Puerto Rico. Hurricane Fiona knocked out power and water for nearly all 1.5 million utility customers in Puerto Rico earlier this week. This compounds existing problems with the island’s aging power infrastructure; rolling blackouts and high electricity bills are a part of daily life five years after Hurricane Maria devastated the US territory. By David Begnaud and Analisa Novak for CBS News…
*Tens of thousands of rooftop solar arrays have been installed in Puerto Rico since Hurricane Maria, and early reports show that some of those systems were able to continue producing and storing solar energy after the grid went down. By Maria Gallucci for Canary Media…
Hot solution to cold war. As Russian leader Vladimir Putin uses his country’s gas exports as leverage against European opposition to his war on Ukraine, large-scale heat pumps offer Europe a viable, and climate-friendly, alternative. Heat pumps, for example, already supply Stockholm, Sweden’s capital, with 98% of its heat. By Gero Rueter for Deutsche Welle…
The preview for “Burning Questions,” CCNow’s one-hour upcoming climate documentary, launched this week. Hosted by NBC News’s Al Roker and Savannah Sellers and featuring winners of the 2022 CCNow Climate Journalism Awards, “Burning Questions” will air across the US on October 25, on public television’s WORLD channel and stream online for international viewers. Never before has reporting from so many major news organizations been brought together to tell the climate story.
Will we act in time? New #CoveringClimate documentary features extraordinary climate journalists telling stories of struggle + resilience from around the world. Hosted by NBC News’ @AlRoker + @WatchSavannah. Watch 10/25 on @WORLDchannel https://t.co/0R6DTVtGnz #BurningQuestions pic.twitter.com/3KqIuYWhJp
— Covering Climate Now (@CoveringClimate) September 20, 2022
Free to Publish
The following stories deserve special consideration for republication by CCNow partners:
- The White House Wants a Climate Denier Out as World Bank President – The Nation
- A New Approach to an Unresolved Mystery in Climate Economics – (Spanish version) – AGU’s Eos Magazine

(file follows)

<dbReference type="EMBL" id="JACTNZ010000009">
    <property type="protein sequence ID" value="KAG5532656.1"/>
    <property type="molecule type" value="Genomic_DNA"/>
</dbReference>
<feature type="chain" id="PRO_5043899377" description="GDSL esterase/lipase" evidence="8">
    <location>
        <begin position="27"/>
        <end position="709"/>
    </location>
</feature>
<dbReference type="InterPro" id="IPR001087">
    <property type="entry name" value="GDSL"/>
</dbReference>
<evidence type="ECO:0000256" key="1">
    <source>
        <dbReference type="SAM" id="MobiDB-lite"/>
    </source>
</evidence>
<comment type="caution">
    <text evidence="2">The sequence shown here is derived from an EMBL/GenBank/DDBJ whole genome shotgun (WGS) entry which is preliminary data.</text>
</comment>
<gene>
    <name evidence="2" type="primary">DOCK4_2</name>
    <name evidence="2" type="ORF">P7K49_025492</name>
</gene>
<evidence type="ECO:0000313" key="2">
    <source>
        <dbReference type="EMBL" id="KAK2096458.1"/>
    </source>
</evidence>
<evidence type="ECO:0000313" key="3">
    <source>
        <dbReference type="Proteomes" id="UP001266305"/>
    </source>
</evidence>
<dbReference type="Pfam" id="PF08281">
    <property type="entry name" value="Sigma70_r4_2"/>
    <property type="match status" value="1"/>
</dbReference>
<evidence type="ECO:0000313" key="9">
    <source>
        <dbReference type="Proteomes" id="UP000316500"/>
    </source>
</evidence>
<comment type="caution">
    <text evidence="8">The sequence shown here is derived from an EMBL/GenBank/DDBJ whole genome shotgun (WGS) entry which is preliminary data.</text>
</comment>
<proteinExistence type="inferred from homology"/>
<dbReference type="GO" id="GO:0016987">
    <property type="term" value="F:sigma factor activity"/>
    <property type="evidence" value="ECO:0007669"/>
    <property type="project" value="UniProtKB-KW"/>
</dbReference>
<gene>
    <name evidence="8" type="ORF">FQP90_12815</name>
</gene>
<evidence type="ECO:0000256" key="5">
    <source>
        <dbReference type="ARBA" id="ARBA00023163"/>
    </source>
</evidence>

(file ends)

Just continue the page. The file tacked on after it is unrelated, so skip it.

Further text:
- Minneapolis Is the Latest US City to Demand Emissions-free Shipping – Grist
- Solar Sovereignty: The Promise of Native-Led Renewables – The Revelator
Resources and Events
COP27 accreditation & visa. Media accreditation for COP27, to be held in Egypt from November 6-18, is open. Accreditation is required for journalists who plan to attend in person. For US journalists planning to attend in person, the US State Department highly recommends applying for a visa for Egypt as soon as possible. It can take up to 30 days to receive.
Fossil fuels database. Carbon Tracker and the Global Energy Monitor have launched a new database that tracks fossil fuel production, reserves, and emissions globally. The global registry includes data from over 50,000 oil, gas, and coal fields in 89 countries. Developers hope it will empower investors and activists to hold governments accountable. Check it out.
Future of insurance. Knowable Magazine is co-hosting an online event about the future of insurance amidst climate change. September 27. RSVP.
Accountability. Harvard University is hosting a discussion on “Accountability for the Deception Industry,” with a panel of experts including journalist Amy Westervelt. September 30. Registration via plukacz@g.Harvard.edu.
Methane. The Global Methane, Climate and Clean Air Forum is September 26-30. The agenda includes keynotes from John Kerry and US Environmental Protection Agency administrator Michael Regan; plus, announcements from several major NGOs and intergovernmental groups are expected. Registration to attend virtually is still open. RSVP.
COP27. The Allied for Climate Transformation consortium and World Resources Institute are co-sponsoring a webinar, “How to Achieve a Just and Ambitious Outcome at COP27.” Topics include addressing loss and damage, scaling up support for adaptation action, and more. October 6. RSVP.
Land use resources. The Lincoln Institute’s 2022 Journalists Forum explored the central role of land in addressing the climate crisis. The event recap compiles a wealth of resources for journalists, including a ‘Land Matters’ podcast episode about the forum, videos of the panels, and related reports. Learn more.
Jobs. Apple News is hiring for a weather and climate curator/editor. The Guardian is recruiting a reporter, fossil fuels and climate. Carbon Brief is looking for a journalist focused on food, land-use, and nature. The Associated Press has a number of climate journalism jobs open.
Grants. The McGraw Fellowship for Business Journalism is offering grants of up to USD $15,000 for high-impact stories that follow the money. The National Press Foundation and the National Press Club Journalism Institute will jointly award up to $75,000 in grants to US-based journalists who plan to cover environmental justice.
Pitches. Earth Island Journal is looking for features, especially from outside the US. Pay is $750 for 2,500-3,000 words. Email pitches to @earthislandjrnl.